David Zwirner’s 80s New York and Cologne show
No Problem: Cologne/ New York 1984-1989 pairs works from the US metropolis and the German city
We know that Paris was the centre of the art world during the 19th century, just as New York took on that mantle in the latter half of the 20th century. However, was 1980s Cologne ”arguably the European centre of the contemporary art world’? That’s the claim the New York-based (but Cologne-born) gallerist David Zwirner is making pretty convincingly with his new show, opening this Friday, May 2.
No Problem: Cologne/New York 1984-1989, at David Zwirner’s exhibition spaces at 525 and 533 West 19th Street and 537 West 20th Street, looks back at that decade through the lens of these two art scenes. The show examines what kind of dialogue took place between the two cities, “focusing on the international artists who showed in both New York and Cologne between 1984 and 1989 and the key gallery and museum exhibitions of the period that took place in both cities.”
Certainly, it’s hard to find a European city with more important painters during this period; Cologne was home to Sigmar Polke, Gerhard Richter, Georg Baselitz and Martin Kippenberger, as well as notable gallerists, such Karsten Greve, Paul Maenz, Rolf Ricke, Michael Werner, and Rudolf Zwirner, David’s father.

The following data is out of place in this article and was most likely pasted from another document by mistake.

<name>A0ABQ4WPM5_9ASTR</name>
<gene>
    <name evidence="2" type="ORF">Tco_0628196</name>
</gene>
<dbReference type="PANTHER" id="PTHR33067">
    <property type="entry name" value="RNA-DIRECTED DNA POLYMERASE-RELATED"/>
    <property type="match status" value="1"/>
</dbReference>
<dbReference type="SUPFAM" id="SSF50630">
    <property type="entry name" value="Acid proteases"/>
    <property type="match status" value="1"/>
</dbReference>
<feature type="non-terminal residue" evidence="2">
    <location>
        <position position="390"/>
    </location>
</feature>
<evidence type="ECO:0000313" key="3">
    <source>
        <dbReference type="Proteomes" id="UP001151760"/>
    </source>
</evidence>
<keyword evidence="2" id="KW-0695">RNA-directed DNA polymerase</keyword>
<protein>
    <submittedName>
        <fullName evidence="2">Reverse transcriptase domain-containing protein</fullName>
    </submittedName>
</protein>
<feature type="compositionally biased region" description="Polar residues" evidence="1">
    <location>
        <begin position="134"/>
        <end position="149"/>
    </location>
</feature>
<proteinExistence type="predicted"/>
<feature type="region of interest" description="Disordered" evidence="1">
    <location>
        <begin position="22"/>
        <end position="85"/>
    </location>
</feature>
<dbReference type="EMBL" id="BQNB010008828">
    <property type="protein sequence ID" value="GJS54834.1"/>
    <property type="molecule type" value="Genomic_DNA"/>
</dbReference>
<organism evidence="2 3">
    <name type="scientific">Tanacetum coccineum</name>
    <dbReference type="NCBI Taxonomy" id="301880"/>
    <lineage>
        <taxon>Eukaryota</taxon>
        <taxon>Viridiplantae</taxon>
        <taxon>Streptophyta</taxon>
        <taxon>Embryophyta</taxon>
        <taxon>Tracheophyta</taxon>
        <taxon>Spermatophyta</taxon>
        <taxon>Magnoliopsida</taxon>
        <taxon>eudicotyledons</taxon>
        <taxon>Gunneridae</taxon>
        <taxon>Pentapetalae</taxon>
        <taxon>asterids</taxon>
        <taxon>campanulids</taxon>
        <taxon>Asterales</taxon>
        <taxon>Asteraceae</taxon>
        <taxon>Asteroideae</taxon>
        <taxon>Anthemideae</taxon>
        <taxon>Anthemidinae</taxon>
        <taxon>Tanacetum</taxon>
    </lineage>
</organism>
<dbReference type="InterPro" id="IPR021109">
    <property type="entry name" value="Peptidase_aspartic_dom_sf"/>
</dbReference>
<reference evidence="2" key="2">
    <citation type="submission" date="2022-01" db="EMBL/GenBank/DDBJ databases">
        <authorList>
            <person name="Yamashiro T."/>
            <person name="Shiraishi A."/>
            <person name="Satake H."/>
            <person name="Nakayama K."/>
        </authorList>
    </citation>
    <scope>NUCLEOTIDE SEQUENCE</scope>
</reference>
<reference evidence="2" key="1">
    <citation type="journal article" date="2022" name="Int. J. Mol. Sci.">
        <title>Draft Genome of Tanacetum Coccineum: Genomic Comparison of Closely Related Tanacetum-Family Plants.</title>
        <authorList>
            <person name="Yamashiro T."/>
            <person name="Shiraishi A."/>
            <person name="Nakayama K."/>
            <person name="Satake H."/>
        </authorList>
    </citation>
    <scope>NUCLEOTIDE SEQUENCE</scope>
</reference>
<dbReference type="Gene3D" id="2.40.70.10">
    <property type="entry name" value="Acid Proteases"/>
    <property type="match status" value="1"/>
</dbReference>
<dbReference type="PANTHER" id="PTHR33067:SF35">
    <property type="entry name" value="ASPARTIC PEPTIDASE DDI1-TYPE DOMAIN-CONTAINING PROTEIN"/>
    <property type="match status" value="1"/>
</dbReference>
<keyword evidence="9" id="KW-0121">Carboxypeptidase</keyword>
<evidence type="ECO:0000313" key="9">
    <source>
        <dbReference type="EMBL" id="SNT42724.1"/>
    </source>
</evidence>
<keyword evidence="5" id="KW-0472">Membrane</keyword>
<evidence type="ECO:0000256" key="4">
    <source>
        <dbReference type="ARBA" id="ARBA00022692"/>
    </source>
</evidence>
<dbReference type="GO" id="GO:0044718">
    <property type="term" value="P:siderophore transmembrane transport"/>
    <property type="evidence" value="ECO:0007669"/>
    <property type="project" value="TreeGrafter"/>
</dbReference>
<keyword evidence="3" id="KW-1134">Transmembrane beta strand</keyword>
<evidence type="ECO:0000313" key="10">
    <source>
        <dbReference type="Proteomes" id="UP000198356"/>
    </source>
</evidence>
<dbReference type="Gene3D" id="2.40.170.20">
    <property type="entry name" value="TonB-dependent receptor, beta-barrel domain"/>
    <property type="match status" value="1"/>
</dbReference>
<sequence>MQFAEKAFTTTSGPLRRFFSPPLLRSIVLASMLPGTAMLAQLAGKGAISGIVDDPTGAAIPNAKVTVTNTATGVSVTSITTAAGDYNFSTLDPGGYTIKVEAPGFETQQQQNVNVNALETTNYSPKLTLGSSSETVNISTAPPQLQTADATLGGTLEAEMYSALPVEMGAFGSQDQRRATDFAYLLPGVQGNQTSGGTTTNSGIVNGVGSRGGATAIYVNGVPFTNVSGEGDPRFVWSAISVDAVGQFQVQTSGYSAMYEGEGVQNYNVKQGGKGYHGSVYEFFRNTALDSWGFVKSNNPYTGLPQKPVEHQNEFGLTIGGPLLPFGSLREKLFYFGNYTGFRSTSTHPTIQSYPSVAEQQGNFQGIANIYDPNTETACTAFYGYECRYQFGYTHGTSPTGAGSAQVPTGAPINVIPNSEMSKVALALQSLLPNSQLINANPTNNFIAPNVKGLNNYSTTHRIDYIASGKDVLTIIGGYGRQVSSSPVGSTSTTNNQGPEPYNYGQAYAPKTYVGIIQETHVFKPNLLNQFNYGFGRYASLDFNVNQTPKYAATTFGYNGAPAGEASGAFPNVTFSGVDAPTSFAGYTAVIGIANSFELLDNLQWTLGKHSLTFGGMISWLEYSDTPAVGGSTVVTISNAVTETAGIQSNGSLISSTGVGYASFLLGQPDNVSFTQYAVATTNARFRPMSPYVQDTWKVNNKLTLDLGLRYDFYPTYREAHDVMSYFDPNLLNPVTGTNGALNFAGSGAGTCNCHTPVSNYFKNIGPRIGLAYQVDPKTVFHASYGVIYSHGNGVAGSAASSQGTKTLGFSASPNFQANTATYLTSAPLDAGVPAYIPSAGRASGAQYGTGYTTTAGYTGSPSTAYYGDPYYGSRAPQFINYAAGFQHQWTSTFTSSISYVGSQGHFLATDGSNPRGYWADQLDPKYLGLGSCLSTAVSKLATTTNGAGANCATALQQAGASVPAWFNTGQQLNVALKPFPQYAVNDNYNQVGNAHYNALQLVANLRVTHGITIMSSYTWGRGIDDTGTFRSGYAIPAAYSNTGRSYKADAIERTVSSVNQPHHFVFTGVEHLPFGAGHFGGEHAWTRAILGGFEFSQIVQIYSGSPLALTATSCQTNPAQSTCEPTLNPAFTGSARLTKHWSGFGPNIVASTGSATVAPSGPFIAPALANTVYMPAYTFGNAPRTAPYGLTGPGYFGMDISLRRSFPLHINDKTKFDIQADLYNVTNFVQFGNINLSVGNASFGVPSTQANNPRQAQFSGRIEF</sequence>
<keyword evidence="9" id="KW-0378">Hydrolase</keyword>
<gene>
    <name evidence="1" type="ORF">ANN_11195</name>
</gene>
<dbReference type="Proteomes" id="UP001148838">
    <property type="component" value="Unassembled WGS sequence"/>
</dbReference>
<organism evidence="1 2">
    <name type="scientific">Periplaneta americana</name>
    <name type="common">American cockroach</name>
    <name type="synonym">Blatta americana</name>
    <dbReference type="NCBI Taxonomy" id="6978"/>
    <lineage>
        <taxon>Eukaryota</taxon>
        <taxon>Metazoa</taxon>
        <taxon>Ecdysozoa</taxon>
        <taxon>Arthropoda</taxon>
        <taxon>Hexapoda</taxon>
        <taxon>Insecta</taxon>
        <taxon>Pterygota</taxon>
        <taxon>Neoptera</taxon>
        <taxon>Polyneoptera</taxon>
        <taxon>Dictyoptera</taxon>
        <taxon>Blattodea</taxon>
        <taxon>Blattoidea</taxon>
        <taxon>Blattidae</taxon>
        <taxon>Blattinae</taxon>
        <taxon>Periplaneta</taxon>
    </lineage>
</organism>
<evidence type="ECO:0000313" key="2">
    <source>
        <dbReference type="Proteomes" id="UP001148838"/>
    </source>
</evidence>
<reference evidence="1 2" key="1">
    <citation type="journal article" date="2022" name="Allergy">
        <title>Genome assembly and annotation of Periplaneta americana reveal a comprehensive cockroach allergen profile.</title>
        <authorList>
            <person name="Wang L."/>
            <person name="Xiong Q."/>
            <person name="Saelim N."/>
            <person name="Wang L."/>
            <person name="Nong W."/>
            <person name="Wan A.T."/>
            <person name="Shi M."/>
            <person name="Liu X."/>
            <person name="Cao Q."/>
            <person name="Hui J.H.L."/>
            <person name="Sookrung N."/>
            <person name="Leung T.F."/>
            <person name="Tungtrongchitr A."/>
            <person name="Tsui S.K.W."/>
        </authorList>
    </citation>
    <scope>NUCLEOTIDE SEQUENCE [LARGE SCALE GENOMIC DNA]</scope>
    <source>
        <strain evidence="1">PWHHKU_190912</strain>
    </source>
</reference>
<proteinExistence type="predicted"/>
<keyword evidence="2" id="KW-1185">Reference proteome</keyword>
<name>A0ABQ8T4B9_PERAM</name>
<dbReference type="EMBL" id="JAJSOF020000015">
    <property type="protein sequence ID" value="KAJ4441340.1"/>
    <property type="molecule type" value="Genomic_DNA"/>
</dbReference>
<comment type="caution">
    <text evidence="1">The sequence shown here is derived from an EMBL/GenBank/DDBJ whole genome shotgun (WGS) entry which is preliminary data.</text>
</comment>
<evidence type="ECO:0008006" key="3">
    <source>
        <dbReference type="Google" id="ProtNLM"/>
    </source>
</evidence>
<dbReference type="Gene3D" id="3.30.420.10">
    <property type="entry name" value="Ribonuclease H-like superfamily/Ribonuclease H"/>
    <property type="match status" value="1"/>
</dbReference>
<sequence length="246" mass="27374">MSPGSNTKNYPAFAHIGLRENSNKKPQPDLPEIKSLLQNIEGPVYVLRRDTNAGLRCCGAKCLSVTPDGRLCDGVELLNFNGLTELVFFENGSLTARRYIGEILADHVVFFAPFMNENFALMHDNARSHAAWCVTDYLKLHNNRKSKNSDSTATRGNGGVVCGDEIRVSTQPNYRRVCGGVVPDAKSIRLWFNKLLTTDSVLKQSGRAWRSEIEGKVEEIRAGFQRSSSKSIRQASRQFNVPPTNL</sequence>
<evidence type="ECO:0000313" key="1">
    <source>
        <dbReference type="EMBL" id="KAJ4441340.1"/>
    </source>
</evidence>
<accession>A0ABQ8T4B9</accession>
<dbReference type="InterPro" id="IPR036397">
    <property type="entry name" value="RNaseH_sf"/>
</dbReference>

“This exhibition is of personal significance to me,” explains David, “as I grew up in Cologne above my father’s gallery and was very much inspired by the creative and collaborative spirit of this particular generation of artists gallerists, curators, and critics. This exhibition will examine a particularly vibrant period of dialogue and exchange that remains influential today.”
New York is represented by artists commonly associated with NYC, including Richard Prince, Cindy Sherman, Jenny Holzer, as well as other Americans, like Mike Kelley, whom we might more readily associate with other US cities. Cologne, meanwhile, gets the likes of Kippenberger and Rosemarie Trockel, as well as some near European neighbours such as Franz West, and Peter Fischli/David Weiss.
Geographical nit-picking aside, it certainly looks like a really interesting way to look back on this period; by placing the alienated, post-war German art alongside the punky New York material we can see how two separate artistic communities were driven by distinct historical forces towards similar ends.
Find out more about the exhibition which runs until 14 June, here. Meanwhile, for a richer understanding of the artists on show, consider our new Cindy Sherman book, our Richard Prince monograph, our Mike Kelley overview, our Franz West title, our Peter Fischli/David Weiss book and our Jenny Holzer edition. Buy them all from the people who made them, here.